Heliskiing has long been a controversial topic in Haines. The interests of the industry often clash with people who live near heliports and don’t want the noise disturbing their peace and quiet. But there’s another group that’s impacted by helicopter noise: mountain goats. An ongoing study about mountain goat habitat in the Upper Lynn Canal could have implications for helicopter tourism.
The mountain goats that live on peaks towering around Haines and Skagway are unique. For one, they’re some of the most genetically diverse mountain goats in North America. But what we’re going to get into is the unusual nature of where the animals choose to live.
“What are mountain goats in the Haines area doing? Are they wintering up high, or are they wintering down low?” said Alaska Department of Fish and Game biologist Kevin White.
White is currently tracking 33 mountain goats in the Upper Lynn Canal. He and his colleagues have put GPS radio collars on the animals so they can follow their travel throughout the seasons.
“In the Haines and Skagway area what we’re starting to unravel is that there’s multiple wintering strategies.”
Imagine you’re a mountain goat, and it’s winter. If the snow pack up high on the mountain is heavy and wet, covering up the ground you forage and making it difficult to get around, you move down to a lower elevation. That’s what happens with mountain goats in coastal climates, like the mountains near Juneau.
But, if you’re a mountain goat in an interior climate, the snow is more shallow and light.
“You know, snow can be blown off ridges and habitats can be exposed, animals can still access food resources up in the alpine.”
So, if you’re an interior climate mountain goat, you stay up high.
The thing is, Haines isn’t coastal or interior – it’s a mix of both climates.
“And so one of our first goals is to understand which mountain goats in this area are wintering down low or up high.”
The answer is, there is no one answer. Some of them winter up high, some move down low. And some are in between.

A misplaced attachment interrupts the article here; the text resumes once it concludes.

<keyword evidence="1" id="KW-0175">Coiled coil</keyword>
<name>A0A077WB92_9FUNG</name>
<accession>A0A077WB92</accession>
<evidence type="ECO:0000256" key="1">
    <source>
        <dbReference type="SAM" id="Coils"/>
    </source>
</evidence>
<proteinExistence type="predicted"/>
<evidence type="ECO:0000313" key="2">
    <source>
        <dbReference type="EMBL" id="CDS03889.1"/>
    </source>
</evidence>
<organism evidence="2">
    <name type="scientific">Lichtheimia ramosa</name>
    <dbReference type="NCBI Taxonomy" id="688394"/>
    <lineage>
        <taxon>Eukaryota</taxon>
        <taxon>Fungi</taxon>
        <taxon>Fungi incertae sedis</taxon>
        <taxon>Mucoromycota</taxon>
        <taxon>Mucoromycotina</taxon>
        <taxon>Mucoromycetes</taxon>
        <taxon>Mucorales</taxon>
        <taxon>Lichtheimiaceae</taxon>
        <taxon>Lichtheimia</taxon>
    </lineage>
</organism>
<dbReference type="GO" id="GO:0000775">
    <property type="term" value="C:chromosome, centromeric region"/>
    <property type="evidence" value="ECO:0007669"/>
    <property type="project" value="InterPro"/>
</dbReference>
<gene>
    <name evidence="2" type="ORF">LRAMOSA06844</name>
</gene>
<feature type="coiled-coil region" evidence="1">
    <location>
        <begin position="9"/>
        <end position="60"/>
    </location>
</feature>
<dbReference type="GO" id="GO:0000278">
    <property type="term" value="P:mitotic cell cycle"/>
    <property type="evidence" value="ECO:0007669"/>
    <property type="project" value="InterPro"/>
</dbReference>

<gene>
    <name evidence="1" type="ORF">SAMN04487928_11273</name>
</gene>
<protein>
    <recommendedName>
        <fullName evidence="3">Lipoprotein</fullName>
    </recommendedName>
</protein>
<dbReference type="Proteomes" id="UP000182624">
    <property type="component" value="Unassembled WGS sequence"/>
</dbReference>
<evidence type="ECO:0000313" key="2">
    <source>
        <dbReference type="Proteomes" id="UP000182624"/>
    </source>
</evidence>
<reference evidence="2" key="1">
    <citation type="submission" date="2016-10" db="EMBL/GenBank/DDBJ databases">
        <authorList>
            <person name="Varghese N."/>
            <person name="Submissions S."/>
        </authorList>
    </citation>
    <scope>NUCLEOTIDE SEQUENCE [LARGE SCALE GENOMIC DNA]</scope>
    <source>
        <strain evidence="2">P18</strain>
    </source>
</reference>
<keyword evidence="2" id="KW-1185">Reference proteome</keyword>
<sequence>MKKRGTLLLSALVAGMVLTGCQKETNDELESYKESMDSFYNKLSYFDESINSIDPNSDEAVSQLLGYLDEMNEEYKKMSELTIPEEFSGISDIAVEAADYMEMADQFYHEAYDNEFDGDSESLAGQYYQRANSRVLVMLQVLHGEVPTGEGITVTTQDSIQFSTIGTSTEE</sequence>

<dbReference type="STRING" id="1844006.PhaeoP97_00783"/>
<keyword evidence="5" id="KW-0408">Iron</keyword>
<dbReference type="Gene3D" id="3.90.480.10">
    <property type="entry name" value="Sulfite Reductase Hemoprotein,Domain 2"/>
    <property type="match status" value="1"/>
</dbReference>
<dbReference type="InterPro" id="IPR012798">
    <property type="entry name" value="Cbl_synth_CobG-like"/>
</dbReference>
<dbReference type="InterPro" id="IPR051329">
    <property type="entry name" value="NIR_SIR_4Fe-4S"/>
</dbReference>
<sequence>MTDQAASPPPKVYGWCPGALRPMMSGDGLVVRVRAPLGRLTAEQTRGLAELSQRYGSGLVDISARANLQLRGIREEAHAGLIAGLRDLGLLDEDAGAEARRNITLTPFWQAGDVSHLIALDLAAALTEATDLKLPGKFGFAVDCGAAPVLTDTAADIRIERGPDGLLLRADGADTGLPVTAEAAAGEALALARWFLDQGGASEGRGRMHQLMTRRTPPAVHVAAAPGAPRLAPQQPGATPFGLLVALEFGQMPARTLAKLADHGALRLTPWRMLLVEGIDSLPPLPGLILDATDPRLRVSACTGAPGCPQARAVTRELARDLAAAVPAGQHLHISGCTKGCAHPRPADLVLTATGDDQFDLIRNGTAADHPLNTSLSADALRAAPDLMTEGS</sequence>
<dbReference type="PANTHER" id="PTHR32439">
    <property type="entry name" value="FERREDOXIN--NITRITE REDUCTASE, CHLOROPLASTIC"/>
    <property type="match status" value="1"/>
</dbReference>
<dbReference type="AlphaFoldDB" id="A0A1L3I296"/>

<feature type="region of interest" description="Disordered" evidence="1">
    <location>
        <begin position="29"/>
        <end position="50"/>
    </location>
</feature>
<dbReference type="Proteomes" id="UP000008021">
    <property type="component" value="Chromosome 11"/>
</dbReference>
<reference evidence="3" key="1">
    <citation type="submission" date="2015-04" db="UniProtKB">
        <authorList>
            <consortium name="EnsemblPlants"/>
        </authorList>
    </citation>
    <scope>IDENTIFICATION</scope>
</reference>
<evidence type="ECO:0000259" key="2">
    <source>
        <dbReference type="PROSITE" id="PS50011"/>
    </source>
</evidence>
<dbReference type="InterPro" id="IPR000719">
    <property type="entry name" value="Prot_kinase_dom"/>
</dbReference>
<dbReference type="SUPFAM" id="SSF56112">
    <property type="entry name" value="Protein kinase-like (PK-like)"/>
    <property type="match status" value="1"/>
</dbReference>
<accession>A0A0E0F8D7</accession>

“We have three different wintering strategies that mountain goats are using in the Haines area. And so one of the key things is like where are mountain goats using each of these strategies to be able to appropriately identify where critical winter habitat is in the Chilkat Valley and over towards Skagway.”
White presented his research during a talk at the Takshanuk Watershed Council offices. He showed slides with little dots representing where one particular mountain goat traveled in the summer and the winter. White says, the goats go back to the same areas winter after winter and summer after summer. Mountain goats are faithful to certain areas.
“That’s also an important consideration when you think about things that might impact an animals’ habitat use. If an animal has really high fidelity to a certain area and they get pushed off that area, that can have important implications.”
Fish and Game will continue with this study for about three more years. Once the department has a clear idea of which swaths of mountain are reliable goat habitat, that can be compared to heliskiing use in Haines and helicopter tourism in Skagway. White says good information will hopefully lead to good management decisions. That way, the unique mountain goats in this area won’t be displaced.
White also presented results from a study showing how mine disturbance impacts mountain goat habitat selection. KHNS will have a report on that topic in the near future.